But religious morality is not merely irrelevant, it is anti-moral. The great moral questions of the present age are those about human rights, war, poverty, the vast disparities between rich and poor, the fact that somewhere in the third world a child dies every two and a half seconds because of starvation or remediable disease. The churches' obsessions over pre-marital sex and whether divorced couples can remarry in church appears contemptible in the light of this mountain of human suffering and need. By distracting attention from what really counts, and focusing it on the minor and anyway futile attempt to get people to conduct their personal lives only in ways the church permits, harm is done to the cause of good in the world.

But religion is not only anti-moral, it can often be immoral. Elsewhere in the world, religious fundamentalists and fanatics incarcerate women, mutilate genitals, amputate hands, murder, bomb and terrorize in the name of their faiths. It is a mistake to think that our own Western milk-and-water clerics would never conceive of doing likewise; it is not long in historical terms since Christian priests were burning people at the stake if they did not believe that wine turns to blood when a priest prays over it, and that the earth sits immovably at the universe's centre, or - more to the present point - since they were whipping people and slitting their noses and ears for having sex outside marriage, or preaching that masturbation is worse than rape because at least the latter can result in pregnancy. To this day adulterers are stoned to death in certain Muslim countries; if the priests were still on top in the once-Christian world, who can say it would be different?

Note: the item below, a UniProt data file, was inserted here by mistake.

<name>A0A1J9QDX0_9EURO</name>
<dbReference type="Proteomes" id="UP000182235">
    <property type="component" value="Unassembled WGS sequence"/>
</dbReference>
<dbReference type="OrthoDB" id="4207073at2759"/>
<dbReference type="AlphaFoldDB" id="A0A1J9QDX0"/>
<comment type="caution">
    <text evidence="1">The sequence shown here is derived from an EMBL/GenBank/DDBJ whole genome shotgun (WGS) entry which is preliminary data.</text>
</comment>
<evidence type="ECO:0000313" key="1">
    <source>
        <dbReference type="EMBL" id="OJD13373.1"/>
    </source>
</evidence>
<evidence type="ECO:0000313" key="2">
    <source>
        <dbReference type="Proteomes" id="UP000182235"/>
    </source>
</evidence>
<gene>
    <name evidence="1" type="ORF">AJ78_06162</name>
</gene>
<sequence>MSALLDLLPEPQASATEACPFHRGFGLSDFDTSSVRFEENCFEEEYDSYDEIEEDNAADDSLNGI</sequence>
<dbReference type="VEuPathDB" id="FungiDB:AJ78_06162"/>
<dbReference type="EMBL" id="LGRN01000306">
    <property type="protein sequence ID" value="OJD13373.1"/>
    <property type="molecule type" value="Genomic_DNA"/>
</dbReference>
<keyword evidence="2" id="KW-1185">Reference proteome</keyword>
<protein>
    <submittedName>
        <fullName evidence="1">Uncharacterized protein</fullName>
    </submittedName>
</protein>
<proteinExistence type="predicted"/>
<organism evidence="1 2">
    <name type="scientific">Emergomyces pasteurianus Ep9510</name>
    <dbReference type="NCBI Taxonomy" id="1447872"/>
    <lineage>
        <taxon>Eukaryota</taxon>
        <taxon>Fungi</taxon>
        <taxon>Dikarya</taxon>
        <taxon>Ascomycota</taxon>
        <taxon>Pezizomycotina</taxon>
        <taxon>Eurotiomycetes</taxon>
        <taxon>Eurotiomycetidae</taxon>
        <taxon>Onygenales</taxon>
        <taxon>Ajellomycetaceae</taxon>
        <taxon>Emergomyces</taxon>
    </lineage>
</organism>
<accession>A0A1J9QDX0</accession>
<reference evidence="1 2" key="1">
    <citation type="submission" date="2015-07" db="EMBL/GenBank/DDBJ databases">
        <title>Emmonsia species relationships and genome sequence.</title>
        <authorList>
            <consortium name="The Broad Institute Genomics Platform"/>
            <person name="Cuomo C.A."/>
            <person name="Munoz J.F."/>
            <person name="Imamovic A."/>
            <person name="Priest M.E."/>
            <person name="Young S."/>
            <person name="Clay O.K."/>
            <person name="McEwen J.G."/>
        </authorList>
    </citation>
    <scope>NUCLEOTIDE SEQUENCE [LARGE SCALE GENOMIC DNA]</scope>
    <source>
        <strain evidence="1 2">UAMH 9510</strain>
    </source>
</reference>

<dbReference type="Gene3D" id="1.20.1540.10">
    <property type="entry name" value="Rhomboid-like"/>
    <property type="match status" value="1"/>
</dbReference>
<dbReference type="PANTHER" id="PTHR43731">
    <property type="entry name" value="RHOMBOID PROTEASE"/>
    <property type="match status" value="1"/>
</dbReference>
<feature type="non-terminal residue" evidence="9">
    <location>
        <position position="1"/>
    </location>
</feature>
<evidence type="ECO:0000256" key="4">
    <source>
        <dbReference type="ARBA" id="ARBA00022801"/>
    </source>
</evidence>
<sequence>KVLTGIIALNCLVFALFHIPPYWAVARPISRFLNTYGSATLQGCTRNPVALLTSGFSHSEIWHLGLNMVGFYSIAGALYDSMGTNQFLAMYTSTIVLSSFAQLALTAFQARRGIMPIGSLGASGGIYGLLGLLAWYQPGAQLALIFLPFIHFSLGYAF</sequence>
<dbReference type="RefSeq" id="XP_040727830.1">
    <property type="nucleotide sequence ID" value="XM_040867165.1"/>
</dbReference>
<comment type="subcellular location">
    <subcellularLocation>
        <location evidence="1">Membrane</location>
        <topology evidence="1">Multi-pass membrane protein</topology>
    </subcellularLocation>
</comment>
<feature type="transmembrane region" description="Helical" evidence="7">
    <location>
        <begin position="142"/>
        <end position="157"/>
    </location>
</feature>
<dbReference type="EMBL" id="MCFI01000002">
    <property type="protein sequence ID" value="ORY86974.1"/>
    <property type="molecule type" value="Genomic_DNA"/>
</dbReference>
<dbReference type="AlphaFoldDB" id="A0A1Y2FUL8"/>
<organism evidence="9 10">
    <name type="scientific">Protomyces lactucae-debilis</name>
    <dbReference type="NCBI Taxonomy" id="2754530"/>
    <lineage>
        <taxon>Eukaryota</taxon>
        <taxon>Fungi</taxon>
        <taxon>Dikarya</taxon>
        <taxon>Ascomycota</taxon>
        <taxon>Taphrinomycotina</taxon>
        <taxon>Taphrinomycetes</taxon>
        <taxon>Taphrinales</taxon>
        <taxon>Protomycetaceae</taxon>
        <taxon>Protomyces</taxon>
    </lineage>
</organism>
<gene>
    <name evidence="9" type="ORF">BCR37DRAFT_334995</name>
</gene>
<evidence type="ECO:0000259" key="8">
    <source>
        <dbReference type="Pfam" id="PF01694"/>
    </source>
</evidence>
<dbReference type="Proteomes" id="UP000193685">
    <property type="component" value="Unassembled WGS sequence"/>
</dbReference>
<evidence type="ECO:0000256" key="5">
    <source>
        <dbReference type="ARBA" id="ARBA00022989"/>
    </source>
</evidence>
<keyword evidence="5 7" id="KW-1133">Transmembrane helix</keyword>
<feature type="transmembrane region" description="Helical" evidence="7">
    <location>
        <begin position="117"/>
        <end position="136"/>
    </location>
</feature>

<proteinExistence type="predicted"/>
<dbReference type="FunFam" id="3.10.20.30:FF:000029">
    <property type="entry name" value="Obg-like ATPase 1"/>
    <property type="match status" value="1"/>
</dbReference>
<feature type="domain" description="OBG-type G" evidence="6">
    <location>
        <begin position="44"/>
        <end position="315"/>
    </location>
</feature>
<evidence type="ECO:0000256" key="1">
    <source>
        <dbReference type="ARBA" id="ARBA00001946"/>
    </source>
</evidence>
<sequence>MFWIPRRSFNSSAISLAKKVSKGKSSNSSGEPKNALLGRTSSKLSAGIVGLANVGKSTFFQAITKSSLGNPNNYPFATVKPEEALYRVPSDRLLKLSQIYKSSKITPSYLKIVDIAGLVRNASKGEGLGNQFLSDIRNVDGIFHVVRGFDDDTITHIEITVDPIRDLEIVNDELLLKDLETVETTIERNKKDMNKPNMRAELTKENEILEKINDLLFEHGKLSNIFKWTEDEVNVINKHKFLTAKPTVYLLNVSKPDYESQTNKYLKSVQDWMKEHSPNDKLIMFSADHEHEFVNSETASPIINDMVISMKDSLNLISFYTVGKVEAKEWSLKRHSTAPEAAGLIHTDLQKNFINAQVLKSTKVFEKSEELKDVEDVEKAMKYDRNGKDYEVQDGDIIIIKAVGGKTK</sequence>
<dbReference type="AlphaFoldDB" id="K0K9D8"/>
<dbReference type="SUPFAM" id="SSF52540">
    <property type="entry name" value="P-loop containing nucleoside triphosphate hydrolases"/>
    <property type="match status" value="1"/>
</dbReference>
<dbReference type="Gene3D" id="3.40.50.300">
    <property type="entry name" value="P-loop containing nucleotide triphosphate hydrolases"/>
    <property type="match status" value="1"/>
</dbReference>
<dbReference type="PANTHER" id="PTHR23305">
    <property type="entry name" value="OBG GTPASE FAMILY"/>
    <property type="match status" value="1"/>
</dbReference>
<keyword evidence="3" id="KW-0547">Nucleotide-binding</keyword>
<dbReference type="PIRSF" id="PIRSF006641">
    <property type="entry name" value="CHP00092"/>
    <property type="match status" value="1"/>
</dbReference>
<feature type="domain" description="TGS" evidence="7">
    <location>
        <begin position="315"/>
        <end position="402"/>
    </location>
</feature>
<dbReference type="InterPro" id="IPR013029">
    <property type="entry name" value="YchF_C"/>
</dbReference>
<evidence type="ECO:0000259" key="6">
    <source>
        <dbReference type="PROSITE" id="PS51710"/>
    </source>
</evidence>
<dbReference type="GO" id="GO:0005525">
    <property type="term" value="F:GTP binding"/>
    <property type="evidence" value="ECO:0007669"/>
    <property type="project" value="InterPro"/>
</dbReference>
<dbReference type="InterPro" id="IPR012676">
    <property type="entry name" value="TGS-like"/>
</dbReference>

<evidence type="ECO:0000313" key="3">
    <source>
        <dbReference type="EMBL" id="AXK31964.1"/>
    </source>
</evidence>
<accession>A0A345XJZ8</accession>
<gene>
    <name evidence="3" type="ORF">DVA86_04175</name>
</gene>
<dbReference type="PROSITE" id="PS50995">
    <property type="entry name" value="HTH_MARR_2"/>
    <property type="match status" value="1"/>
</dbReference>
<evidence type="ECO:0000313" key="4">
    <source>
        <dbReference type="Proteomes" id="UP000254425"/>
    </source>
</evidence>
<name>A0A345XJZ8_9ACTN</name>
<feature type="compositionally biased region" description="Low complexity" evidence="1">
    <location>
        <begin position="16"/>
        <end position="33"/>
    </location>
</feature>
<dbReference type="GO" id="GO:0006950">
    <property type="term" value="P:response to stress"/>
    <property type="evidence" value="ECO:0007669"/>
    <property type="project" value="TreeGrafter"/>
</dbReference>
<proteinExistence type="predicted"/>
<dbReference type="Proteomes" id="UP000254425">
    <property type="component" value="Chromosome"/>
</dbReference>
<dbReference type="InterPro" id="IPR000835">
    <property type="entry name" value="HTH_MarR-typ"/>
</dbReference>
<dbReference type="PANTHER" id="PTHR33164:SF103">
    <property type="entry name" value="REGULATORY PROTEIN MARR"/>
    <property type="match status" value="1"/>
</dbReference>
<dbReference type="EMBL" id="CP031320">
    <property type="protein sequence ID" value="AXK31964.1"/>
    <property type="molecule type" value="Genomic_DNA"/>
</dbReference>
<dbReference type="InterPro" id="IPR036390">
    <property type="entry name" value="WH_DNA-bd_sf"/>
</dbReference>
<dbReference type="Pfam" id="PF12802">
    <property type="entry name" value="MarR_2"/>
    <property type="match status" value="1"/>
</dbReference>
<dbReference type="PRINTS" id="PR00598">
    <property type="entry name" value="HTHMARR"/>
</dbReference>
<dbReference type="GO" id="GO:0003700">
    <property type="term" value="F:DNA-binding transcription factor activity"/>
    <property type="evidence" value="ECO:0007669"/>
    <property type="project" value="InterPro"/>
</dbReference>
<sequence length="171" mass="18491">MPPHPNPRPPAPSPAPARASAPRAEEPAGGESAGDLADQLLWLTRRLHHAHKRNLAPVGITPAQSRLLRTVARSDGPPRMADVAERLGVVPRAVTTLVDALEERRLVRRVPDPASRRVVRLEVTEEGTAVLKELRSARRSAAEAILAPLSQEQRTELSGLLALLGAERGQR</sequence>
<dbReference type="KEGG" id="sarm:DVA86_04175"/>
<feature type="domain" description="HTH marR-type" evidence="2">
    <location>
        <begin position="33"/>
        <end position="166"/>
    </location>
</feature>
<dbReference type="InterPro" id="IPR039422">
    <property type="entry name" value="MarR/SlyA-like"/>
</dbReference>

Because so much religious energy is devoted to controlling sexual behaviour, either by disallowing it (or thoughts or representations of it) other than in strictly limited circumstances, or by preventing the amelioration of its consequences once it has happened, we have the spectacle of righteous people writing letters of complaint about televised nudity, while from the factory next door tons of armaments are exported to regions of the world gripped by poverty and civil war. With such examples and contrasts, religion has very little to offer moral debate.